Jonathan Zittrain: People will say “On January 1st, what I want–” New Year’s resolution– “is a gym membership.” And then on January 2nd, they don’t want to go to the gym. They want to want to go to the gym, but they never quite make it. And then, of course, a business model of pay for the whole year ahead of time and they know you’ll never turn up develops around that. And I guess a specific area to delve into for a moment on that might be on the advertising side of things, maybe the dichotomy between personalization and does it ever going into exploitation? Now, there might be stuff– I know Facebook, for example, bans payday loans as best it can.

Mark Zuckerberg: Mm-hm.

Jonathan Zittrain: That’s just a substantive area that it’s like, “All right, we don’t want to do that.”

Mark Zuckerberg: Mm-hm.

Jonathan Zittrain: But when we think about good personalization so that Facebook knows I have a dog and not a cat, and a targeter can then offer me dog food and not cat food. How about, if not now, a future day in which an advertising platform can offer to an ad targeter some sense of “I just lost my pet, I’m really upset, I’m ready to make some snap decisions that I might regret later, but when I make them–“

Mark Zuckerberg: Mm-hm.

Jonathan Zittrain: “–I’m going to make them.” So, this is the perfect time to tee up

Mark Zuckerberg: Yeah.

Jonathan Zittrain: –a Cubic Zirconia or whatever the thing is that– .

Mark Zuckerberg: Mm-hm.

Jonathan Zittrain: That seems to me a fiduciary approach would say, ideally– how we get there I don’t know, but ideally we wouldn’t permit that kind of approach to somebody using the information we’ve gleaned from them to know they’re in a tough spot–

Mark Zuckerberg: Yeah.

Jonathan Zittrain: –and then to exploit them. But I don’t know. I don’t know how you would think about something like that. Could you write an algorithm to detect something like that?

Mark Zuckerberg: Well, I think one of the key principles is that we’re trying to run this company for the long term. And I think that people think that a lot of things that– if you were just trying to optimize the profits for next quarter or something like that, you might want to do things that people might like in the near term, but over the long term will come to resent. But if you actually care about building a community and achieving this mission and building the company for the long term, I think you’re just much more aligned than people often think companies are. And it gets back to the idea before, where I think our self image is largely acting as– in this kind of fiduciary relationship as you’re saying– and across– we could probably go through a lot of different examples. I mean, we don’t want to show people content that they’re going to click on and engage with, but then feel like they wasted their time afterwards. Where we don’t want to show them things that they’re going to make a decision based off of that and then regret later. I mean, there’s a hard balance here which is– I mean if you’re talking about what people want to want versus what they want– you know, often people’s revealed preferences of what they actually do shows a deeper sense of what they want than what they think they want to want. So, I think there’s a question between when something is exploitative versus when something is real, but isn’t what you would say that you want.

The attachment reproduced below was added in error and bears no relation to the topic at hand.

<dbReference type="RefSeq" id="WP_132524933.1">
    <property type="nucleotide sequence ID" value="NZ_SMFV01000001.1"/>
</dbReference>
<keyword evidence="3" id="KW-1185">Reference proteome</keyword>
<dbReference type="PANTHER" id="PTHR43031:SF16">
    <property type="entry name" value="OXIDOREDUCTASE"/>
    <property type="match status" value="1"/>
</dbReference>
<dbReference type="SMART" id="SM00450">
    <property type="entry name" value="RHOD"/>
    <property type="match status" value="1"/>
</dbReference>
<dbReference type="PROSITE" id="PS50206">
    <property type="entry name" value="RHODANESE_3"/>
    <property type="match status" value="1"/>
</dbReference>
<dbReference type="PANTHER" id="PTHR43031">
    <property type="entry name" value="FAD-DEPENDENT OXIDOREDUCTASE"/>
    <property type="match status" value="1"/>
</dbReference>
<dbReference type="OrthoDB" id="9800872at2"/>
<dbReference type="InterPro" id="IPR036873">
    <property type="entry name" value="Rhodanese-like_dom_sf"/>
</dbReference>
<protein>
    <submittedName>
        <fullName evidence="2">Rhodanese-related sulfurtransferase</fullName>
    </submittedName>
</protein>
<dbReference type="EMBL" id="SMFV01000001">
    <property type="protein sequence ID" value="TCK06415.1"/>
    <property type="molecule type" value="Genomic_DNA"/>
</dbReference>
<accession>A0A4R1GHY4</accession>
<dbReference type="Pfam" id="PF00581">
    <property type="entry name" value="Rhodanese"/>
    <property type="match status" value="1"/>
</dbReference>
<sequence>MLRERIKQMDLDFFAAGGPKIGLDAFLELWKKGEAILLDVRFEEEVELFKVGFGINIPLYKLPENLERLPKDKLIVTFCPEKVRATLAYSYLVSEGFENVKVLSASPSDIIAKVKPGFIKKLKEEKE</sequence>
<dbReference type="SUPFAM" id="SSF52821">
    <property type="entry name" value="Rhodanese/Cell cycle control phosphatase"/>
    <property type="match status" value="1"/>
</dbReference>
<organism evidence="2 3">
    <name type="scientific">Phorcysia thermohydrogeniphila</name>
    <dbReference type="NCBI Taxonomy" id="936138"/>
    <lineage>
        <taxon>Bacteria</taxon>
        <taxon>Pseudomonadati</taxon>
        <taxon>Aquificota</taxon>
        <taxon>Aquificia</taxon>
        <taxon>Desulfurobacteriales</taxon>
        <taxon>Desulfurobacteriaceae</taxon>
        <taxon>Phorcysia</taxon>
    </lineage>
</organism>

Jonathan Zittrain: Yes.

Mark Zuckerberg: And that’s a really hard thing to get at.

Jonathan Zittrain: Yes.

Mark Zuckerberg: But on a lot of these cases my experience of running the company is that you start off building a system, you have relatively unsophisticated signals to start, and you build up increasingly complex models over time that try to take into account more of what people care about. And there are all these examples that we can go through. I think probably newsfeed and ads are probably the two most complex ranking examples–

Jonathan Zittrain: Yes.

Mark Zuckerberg: –that we have. But it’s– like we were talking about a second ago, when we started off with the systems, I mean, just start with newsfeeds– but you could do this on ads, too– you know, the most naïve signals, right, are what people click on or what people “Like”. But then you just very quickly realize that that doesn’t– it approximates something, but it’s a very crude approximation of the ground truth of what people actually care about. So, what you really want to get to is as much as possible getting real people to look at the real candidates for content and tell you in a multi-dimensional way what matters to them and try to build systems that model that. And then you want to be kind of conservative on preventing downside. So, your example of the payday loans– and when we’ve talked about this in the past, your– you’ve put the question to me of “How do you know when a payday loan is going to be exploitative?” right? “If you’re targeting someone who is in a bad situation?” And our answer is, “Well, we don’t really know when it’s going to be exploitative, but we think that the whole category potentially has a massive risk of that, so we just ban it–